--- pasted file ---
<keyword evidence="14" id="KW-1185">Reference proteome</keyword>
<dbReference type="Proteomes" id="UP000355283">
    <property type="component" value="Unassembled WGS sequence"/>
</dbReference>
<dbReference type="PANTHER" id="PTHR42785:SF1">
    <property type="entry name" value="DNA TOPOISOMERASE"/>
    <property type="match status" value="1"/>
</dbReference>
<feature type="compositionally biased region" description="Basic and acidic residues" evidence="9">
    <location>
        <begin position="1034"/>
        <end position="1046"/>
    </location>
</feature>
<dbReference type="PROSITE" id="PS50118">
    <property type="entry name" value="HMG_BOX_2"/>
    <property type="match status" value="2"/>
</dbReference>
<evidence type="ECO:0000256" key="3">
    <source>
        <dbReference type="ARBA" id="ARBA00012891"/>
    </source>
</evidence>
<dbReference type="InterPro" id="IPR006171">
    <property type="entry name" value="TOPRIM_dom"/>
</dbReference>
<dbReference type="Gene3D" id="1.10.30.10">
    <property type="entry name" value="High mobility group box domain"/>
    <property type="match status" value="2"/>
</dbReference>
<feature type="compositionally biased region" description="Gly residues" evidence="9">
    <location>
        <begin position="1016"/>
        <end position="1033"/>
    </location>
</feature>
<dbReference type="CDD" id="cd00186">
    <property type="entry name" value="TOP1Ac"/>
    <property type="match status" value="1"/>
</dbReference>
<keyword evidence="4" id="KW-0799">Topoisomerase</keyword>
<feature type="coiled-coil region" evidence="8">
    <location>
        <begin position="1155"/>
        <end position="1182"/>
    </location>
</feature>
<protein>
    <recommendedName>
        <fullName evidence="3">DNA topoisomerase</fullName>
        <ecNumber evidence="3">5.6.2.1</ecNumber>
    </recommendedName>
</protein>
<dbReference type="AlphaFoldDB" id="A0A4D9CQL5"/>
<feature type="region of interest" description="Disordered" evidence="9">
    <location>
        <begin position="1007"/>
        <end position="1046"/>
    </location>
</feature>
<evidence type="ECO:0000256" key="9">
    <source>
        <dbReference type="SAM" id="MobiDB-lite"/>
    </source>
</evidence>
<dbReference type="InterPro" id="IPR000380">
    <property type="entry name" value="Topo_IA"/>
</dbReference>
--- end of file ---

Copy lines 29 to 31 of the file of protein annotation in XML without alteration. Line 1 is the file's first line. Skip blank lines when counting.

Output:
    <property type="match status" value="2"/>
</dbReference>
<feature type="compositionally biased region" description="Gly residues" evidence="9">